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Jerusalem is famed for stone, but a recent appearance of bamboo in the city has been turning heads too. Students at Bezalel Academy of Arts and Design built a Bamboo Pavilion that can be easily assembled, disassembled, and moved thanks to a simple construction system of ropes and 3D-printed joints. The experimental structure was designed with the help of computer modeling to simulate dozens of possible reconfigurations. Located at the entrance courtyard of the academy’s architecture department, the Bamboo Pavilion is the latest project realized in the school’s design/build summer studio. “The Bamboo Pavilion welcome visitors, students, and faculty with an inspiring play of shadows and lights, and invites them to engage with the hanging bamboos while challenges their perception of being ‘inside’ and ‘outside,’” wrote the designers. Related: Beautiful bamboo archways add dramatic flair to a Xiamen restaurant The Bamboo Pavilion appears to mimic a floating bamboo forest with individual bamboo stems seemingly suspended in mid-air at varying heights. Each piece of vertically oriented bamboo is tied, via rope, to a horizontal grid plane also built of bamboo. The structure is anchored by four concrete footers and columns held together by black 3D-printed joints. The 40-square-meter project was created in collaboration with The Bamboo Center Israel, The Israeli Green Building Council, Israeli Ministry of Environmental Protection, and The Architecture Department at the University of Nicosia. + Bezalel Academy of Arts and Design Via ArchDaily Images by Yifat Zailer and Barak Pelman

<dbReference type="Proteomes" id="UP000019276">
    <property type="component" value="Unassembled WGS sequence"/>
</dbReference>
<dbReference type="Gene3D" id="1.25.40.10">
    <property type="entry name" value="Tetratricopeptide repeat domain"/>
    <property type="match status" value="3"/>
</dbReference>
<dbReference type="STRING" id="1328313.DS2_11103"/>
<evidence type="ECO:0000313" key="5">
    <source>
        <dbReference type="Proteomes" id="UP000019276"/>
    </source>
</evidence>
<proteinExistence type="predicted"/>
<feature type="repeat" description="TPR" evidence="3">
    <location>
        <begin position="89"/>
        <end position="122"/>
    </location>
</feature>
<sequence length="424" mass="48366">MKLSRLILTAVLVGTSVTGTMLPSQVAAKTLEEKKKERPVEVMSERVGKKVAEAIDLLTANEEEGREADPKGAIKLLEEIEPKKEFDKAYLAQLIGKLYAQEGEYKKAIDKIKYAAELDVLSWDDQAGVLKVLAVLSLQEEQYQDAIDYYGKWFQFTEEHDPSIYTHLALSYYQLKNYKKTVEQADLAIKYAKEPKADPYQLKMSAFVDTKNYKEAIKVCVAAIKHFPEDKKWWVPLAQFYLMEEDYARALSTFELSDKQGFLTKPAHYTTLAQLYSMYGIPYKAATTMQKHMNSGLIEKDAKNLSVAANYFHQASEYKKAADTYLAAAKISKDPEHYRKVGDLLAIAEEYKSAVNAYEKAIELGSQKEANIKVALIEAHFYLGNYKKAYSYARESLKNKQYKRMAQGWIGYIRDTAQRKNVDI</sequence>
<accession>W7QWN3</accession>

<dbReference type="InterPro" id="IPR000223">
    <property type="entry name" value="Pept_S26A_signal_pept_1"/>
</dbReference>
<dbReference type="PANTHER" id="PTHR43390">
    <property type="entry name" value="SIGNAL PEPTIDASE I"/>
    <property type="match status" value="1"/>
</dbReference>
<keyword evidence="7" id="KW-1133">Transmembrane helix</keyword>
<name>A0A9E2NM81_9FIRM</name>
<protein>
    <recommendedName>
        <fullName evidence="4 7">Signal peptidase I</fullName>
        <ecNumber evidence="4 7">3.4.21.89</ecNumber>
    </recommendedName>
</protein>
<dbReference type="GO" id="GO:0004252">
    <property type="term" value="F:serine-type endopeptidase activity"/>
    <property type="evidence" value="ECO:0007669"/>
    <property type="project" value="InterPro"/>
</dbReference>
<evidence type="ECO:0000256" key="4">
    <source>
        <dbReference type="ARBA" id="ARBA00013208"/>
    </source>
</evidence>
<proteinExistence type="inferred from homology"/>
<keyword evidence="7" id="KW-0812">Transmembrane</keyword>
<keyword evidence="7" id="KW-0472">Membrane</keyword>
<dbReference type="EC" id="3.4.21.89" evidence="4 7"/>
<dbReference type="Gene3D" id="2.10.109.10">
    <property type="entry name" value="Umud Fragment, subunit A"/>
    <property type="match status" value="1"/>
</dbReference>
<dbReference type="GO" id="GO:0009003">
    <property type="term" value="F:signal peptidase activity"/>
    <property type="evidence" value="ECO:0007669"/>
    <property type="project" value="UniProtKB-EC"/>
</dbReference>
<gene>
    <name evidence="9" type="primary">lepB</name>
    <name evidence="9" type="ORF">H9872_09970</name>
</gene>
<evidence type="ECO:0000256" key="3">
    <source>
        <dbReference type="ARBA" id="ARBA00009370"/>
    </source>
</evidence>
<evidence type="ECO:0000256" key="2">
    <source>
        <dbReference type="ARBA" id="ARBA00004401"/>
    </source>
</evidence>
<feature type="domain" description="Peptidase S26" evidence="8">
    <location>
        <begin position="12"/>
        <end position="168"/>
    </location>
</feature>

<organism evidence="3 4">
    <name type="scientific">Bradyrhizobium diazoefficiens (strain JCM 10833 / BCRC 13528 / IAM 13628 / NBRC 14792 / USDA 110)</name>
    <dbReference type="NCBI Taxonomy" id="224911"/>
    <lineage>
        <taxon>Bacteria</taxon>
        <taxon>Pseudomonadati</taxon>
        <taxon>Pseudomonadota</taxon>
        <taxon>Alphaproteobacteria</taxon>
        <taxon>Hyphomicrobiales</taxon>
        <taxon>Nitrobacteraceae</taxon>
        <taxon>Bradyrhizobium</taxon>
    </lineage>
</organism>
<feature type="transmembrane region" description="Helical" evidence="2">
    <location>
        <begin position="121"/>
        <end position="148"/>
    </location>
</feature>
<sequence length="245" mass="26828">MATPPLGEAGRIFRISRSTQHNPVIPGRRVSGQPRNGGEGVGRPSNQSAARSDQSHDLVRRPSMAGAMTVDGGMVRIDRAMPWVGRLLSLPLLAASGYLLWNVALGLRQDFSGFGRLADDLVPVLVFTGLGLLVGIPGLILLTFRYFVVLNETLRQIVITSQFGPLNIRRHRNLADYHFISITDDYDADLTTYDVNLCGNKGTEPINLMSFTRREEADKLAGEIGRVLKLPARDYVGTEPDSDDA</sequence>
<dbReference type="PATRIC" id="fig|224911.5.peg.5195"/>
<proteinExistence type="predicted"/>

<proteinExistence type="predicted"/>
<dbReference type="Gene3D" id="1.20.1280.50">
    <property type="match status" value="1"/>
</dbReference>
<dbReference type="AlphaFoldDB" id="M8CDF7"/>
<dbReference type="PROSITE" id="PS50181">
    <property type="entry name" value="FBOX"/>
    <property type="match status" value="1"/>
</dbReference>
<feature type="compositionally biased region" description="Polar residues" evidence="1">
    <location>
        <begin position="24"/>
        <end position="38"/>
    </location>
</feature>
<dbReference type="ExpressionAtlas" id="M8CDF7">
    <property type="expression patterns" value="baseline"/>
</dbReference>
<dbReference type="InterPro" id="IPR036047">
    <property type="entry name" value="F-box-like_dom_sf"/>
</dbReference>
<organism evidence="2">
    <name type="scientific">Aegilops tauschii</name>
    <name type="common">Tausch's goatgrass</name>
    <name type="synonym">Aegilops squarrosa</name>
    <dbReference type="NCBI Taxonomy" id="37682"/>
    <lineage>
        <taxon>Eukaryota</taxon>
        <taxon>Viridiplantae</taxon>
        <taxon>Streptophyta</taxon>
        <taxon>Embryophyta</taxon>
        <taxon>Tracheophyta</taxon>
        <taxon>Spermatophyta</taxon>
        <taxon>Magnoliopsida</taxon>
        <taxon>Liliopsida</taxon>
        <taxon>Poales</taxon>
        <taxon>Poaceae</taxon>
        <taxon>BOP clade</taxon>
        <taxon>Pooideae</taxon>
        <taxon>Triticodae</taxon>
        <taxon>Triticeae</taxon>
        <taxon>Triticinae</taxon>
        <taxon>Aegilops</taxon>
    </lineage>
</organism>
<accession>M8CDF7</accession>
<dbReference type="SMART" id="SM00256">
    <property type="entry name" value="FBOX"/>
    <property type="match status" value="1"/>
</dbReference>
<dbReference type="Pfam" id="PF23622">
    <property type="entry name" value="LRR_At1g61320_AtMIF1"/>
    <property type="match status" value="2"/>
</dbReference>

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Floating forest of bamboo pops up in Jerusalem